Brynne Tillman 4:00
Yeah, and just just ICP’s your ideal customer profile, or persona, depends on how you slice that one up. So I love that, absolutely, when you can define that, it makes it really easy for your potential networking partner to say, “Hey, we sell into the same people,” so perfect, perfect. There are other areas to position even beyond the profile, like the content that we’re sharing and who we are engaging with, does anyone want to take that?
Bill McCormick 4:31
So, I think one of the things is identifying networking partner, I always want to say clients, right? Identifying potential networking partners, going in, looking at their content, and seeing, you know, what kind of content are they creating, so that you can engage on it, but then also when you identify that common denominator, so you know, Bob and I, I’m in payroll, and Bob’s an accountant, and we sell mainly to small businesses, if I find some content that is appropriate to small businesses, I can share that with Bob. “Hey, Bob, as someone who sells into small businesses like I do, I thought you may find this article on XYZ, really pertinent. It had some great points, I thought one and three were great, would love to know your take on that.” So I think that’s really important, but I think the big thing is engaging on their content, if they’re sharing content, because it’s going to really get you on their radar, and put you in a much better position to reach out to them to have a networking call, because that’s really what we’re—you know, usually we say, we oughta have more sales conversations, well, that’s the end game in this, but really where we want to start is I want to have a networking conversation.
Bob Woods 5:47
And I actually think that Bill kind of inadvertently backed into a point, that when he was confusing clients with networking partners, in a sense, a networking partner is kind of like the client, and I think that that’s why he kind of stumbled on that a little bit, you still need to support your networking partners, like they, in a sense, like they are clients, because you are helping one another. So you should support them as such, essentially, so, so, and that’s a bit more of a mindset type of thing, but when it comes especially to the commenting on their content, and the sharing content thing, I think that’s where that idea really comes together, that partners, they’re kind of like clients at the same time.
Brynne Tillman 6:33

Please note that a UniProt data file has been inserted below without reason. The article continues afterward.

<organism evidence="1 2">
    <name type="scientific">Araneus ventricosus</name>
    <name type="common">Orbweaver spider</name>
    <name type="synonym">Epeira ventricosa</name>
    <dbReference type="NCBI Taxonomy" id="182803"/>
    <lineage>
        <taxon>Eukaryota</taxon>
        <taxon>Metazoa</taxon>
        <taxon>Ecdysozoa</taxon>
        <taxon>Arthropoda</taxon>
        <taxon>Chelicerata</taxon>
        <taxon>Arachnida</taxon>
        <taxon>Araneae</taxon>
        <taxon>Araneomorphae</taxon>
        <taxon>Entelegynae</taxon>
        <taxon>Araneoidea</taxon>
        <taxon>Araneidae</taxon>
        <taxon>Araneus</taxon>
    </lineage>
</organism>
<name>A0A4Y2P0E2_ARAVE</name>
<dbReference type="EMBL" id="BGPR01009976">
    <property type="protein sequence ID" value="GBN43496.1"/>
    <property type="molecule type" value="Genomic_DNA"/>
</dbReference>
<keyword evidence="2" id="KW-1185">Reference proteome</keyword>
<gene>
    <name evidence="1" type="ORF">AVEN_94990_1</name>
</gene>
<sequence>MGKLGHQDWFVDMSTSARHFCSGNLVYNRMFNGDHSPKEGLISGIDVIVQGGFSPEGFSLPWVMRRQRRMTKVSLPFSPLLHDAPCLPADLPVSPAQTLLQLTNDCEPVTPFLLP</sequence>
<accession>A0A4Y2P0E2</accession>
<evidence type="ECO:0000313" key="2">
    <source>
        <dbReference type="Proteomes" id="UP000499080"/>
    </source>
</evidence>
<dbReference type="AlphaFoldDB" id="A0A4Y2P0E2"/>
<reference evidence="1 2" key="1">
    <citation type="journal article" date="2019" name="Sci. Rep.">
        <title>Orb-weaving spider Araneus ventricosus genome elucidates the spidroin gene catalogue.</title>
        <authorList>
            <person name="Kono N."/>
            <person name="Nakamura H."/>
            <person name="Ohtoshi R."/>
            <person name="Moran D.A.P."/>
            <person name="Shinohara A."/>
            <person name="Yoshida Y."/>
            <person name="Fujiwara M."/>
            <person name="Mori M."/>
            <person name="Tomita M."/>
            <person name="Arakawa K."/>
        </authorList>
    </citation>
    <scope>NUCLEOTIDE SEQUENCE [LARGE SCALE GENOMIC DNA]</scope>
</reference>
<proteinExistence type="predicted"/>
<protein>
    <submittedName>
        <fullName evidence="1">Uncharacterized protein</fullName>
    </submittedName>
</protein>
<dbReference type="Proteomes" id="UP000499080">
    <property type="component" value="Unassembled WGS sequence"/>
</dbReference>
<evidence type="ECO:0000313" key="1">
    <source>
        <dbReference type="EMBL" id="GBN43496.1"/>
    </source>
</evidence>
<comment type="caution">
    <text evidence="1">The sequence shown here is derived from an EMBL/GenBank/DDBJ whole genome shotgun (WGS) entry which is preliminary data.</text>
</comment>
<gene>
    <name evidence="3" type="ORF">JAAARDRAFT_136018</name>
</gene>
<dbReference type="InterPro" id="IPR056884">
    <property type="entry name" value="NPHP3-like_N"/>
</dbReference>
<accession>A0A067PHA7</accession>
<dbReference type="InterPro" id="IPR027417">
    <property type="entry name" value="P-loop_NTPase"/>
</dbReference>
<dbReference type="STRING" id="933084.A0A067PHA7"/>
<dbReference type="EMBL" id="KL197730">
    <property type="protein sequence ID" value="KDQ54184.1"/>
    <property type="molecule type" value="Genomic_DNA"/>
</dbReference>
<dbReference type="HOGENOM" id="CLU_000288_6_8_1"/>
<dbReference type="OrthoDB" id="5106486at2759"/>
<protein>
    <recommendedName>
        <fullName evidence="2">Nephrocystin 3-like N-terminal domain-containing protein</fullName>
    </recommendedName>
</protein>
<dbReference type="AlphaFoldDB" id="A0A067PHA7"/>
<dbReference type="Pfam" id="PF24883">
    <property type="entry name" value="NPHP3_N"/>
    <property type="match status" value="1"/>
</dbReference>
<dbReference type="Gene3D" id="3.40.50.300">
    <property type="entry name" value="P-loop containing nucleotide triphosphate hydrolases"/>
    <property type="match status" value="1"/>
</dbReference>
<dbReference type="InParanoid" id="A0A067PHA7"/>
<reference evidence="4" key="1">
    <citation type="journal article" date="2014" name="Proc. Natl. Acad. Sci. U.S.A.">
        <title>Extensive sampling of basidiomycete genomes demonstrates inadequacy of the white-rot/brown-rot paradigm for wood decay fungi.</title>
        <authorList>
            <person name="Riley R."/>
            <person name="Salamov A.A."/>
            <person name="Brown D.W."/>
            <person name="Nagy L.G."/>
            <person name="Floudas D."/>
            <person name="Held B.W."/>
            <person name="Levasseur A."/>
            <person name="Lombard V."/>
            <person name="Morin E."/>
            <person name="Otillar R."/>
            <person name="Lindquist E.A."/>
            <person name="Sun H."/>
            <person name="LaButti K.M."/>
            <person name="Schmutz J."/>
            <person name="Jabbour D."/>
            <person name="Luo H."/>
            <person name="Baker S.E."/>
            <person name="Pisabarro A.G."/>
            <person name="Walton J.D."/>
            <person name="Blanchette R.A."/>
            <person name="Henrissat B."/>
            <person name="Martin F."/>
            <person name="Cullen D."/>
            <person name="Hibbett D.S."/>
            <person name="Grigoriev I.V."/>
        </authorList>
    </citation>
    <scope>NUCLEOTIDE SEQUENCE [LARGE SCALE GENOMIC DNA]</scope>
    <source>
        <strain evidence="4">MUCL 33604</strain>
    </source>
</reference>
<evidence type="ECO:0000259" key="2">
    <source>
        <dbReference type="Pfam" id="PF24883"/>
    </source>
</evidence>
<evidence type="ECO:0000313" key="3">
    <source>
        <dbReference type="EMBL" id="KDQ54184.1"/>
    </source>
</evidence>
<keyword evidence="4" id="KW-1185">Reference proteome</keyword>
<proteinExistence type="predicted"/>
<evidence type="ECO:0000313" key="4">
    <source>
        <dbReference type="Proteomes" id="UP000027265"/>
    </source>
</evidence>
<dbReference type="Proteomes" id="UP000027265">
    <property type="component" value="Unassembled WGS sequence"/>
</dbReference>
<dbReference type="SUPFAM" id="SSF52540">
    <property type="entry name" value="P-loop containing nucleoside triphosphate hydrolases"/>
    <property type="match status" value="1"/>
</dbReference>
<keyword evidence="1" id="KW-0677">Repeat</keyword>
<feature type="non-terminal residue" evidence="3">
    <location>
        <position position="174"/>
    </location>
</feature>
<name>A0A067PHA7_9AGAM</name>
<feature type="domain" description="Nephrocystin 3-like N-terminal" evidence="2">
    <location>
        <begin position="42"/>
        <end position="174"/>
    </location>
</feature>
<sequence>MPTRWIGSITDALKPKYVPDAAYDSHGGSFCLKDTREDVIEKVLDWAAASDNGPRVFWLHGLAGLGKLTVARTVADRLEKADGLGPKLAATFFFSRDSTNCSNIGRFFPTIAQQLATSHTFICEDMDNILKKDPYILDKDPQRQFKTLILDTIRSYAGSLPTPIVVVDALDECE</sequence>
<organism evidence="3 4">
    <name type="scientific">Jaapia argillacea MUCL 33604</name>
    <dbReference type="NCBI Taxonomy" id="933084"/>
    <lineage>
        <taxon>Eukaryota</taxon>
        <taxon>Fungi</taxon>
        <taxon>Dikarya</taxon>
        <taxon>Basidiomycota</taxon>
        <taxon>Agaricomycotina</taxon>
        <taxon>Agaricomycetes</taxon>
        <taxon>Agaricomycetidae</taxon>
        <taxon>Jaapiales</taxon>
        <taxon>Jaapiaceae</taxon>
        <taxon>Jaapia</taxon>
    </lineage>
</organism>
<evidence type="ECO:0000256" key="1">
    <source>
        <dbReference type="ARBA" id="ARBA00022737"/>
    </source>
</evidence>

Well the interesting thing, too, just to add to that, and I think Bill touched on this, but I’ll go like, just kind of reiterate, is that, you know, and I think you may have even touched on this too, Bob, but, you know, when that networking partner is vetting us, they’re not vetting us necessarily on how we can help them in their business, they’re vetting us on whether or not, we are going to be helpful to their clients. So when they see the content, so maybe we come across their content, and we’re engaging on their content because we want to get on their radar. But we may want to share that with the rest of our network as well, if more people like them would engage on that, if that’s content that would attract more of those people. But I think the reason, our profile as a value center profile doesn’t really adjust for clients or for networking partners, is our clients are looking to see how we can help them and our networking partners are looking to see how we can help their clients. So I think that’s a big win. So the positioning, we kind of really covered that. I think you guys did a great job of really talking about how do we show up in a way that’s valuable to our networking partners. Let’s talk about finding networking partners, because I think, you know, a lot of times we’ll have folks say, “Yeah, this is great, but I don’t really have anyone to refer business to or to get referrals from.” And by the way, I just want to kind of side note this, a networking partner is two ways, you are not just finding them so they can refer to you, you need to refer to them as well, so, we have to vet them, we can’t just work with any networking partner, or any vendor that we’re going to introduce into our network. So we need people that really are pre-vetted. So my favorite way to do this, and you guys can chat about some other ways, but my favorite way to do this is to ask my current clients, who are they using? So we’ll stick with payroll, accountant, CPA, right? So ‘’m a CPA, and I go to Mr. Business Owner that I’ve been working with for years. And I’m like, “You know what? I’m committing 2022 to be the year where I meet all of my clients’ other trusted advisors, and so I’m curious, who are you using for payroll, and do you like them?” And so now that client can say that their CPA, “You know what, I’m using this company for payroll, but I never really talked to them. I don’t find them very good or whatever.” Now you have an opportunity to introduce them to other payroll people that you’ve been networking with. If they love their payroll person, you say, you know, this would be great if I could meet them, would you mind providing their contact information and when I reach out, I’ll let them know that we share you as a client. And you start to build those relationships.